While there is a lack of data regarding foreign buying, it is estimated to be a factor in rising house prices in certain key markets, such as Vancouver and Toronto. The impact of foreign buying is difficult to assess. On one hand, it is believed to have pushed prices high, placing certain houses out of reach for the citizens working and living in the market. On the other hand, it means that if there were a correction in prices, the impact on the Canadian financial system would be limited.
A drastic correction in the housing market could have wide-reaching macroeconomic effects. Downside risks are plenty. Historically-high household debt levels have left Canadian families particularly exposed to any adjustments. Thus, if housing prices are indeed highly overvalued, a correction would undermine households’ abilities to service their mortgages or sell their properties. Subsequently, housing starts and investment would likely fall, impacting growth in the medium term. If this doesn’t sound dire enough, falling prices and a potential credit freeze could hamper any recovery for years as buyers would be either unable to finance a house or unwilling to do so in anticipation of lower prices. This would also put pressure on Canadian lenders who rely on mortgage sales for an important portion of their profit.
Such a correction may be triggered by a number of events that effect Canadian households’ ability to service their mortgages and there are significant fears that lower commodity prices could embody this trigger. This is particularly worrisome in Alberta and Saskatchewan where new house prices have seen significant growth in response to the past oil boom. Now that capital investment in the energy sector is falling and oil sector firms are trimming staff, this trigger is looking more plausible than ever. Alberta saw a sharp drop in housing starts and resales during the end of last year, although in other regions housing sector activity was still strong. The concern is that any contraction in Alberta could spill over into the other provinces.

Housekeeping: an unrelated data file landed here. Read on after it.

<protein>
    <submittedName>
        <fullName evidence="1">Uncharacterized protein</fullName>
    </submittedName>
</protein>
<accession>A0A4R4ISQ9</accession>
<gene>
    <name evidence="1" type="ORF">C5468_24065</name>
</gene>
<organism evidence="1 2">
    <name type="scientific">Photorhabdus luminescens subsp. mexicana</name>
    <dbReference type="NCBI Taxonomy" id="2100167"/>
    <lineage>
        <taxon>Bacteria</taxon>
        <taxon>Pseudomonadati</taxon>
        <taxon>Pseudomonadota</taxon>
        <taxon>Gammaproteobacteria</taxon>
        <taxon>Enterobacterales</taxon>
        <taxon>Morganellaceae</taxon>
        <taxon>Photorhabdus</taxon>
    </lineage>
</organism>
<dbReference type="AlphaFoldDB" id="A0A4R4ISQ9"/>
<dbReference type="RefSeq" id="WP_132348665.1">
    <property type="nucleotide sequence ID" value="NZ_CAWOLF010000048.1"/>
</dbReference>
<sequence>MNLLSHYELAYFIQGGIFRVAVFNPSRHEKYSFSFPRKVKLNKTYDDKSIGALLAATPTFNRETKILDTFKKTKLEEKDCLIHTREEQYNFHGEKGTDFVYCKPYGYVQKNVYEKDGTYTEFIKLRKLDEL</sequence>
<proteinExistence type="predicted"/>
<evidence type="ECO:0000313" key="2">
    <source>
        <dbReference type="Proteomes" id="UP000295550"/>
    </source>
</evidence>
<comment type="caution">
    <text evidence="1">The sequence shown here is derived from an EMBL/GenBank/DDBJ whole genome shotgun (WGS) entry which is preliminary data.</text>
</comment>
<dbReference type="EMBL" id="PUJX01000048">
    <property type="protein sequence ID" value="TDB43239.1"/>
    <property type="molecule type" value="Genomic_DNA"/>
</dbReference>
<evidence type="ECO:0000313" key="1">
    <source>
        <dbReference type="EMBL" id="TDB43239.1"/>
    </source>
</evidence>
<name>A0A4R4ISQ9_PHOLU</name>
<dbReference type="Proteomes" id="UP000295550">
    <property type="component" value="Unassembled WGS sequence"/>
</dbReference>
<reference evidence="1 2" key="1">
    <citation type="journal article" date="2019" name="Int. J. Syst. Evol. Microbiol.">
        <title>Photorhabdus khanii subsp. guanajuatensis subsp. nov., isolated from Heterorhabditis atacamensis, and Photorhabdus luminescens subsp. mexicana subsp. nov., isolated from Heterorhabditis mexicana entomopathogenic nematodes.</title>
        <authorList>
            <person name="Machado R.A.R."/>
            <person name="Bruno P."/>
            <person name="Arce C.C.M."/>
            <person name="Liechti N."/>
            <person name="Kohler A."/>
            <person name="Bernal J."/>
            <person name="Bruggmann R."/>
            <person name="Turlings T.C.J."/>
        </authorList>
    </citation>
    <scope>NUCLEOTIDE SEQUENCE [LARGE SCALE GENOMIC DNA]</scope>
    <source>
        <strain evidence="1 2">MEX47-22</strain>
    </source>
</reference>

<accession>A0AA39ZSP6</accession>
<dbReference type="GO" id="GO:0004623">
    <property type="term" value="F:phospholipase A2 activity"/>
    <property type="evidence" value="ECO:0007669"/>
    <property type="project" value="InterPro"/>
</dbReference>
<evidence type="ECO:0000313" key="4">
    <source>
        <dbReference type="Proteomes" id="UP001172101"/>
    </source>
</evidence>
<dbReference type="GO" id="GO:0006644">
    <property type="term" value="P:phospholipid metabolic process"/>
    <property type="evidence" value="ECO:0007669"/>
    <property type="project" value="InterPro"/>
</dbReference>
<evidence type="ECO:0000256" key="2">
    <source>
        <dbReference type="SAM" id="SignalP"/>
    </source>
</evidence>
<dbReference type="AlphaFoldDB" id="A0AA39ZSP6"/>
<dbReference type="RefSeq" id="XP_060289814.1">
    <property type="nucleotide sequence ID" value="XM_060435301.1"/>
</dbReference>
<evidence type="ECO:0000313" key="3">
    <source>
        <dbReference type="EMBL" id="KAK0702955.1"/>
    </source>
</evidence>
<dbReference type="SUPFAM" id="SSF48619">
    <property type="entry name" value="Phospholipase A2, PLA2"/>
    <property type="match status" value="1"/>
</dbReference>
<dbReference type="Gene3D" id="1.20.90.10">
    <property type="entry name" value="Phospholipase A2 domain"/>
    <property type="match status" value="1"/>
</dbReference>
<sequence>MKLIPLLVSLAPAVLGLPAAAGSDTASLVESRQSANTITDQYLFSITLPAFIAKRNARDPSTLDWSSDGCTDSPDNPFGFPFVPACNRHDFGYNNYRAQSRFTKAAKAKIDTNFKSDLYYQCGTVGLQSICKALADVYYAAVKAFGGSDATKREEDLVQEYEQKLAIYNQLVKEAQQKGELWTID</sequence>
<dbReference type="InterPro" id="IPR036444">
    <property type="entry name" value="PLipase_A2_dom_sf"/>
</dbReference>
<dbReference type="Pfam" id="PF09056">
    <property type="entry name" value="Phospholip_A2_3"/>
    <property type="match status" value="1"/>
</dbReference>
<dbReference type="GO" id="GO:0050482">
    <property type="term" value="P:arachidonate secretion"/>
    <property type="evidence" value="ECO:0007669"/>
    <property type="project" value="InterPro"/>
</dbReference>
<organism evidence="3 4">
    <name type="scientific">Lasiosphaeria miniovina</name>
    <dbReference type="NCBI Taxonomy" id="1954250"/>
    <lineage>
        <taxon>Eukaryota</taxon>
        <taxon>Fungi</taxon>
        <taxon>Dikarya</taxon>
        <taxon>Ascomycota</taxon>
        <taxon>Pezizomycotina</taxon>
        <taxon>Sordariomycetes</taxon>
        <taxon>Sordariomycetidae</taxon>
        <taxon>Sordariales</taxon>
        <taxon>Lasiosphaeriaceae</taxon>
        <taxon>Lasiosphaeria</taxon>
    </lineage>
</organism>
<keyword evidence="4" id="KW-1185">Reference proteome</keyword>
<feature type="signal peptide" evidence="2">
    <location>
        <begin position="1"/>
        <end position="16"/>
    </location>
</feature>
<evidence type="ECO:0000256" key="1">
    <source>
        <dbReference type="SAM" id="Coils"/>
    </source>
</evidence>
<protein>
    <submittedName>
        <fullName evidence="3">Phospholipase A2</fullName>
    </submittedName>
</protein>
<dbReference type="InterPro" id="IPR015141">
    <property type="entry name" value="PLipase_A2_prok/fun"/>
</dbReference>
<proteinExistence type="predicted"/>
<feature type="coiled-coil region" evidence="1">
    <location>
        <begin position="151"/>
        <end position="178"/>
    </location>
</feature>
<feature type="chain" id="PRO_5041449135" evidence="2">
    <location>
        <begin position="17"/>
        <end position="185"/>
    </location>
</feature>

Such fears have not come to pass and there are several possible reasons for this. The overvaluation may be very modest and prices may be more in line with market fundamentals than a real estate bubble. Indeed, Canadian cities have witnessed a population increase due to significant domestic and international migration over the past 10 years, providing a substantial tailwind to housing demand in metropolitan areas.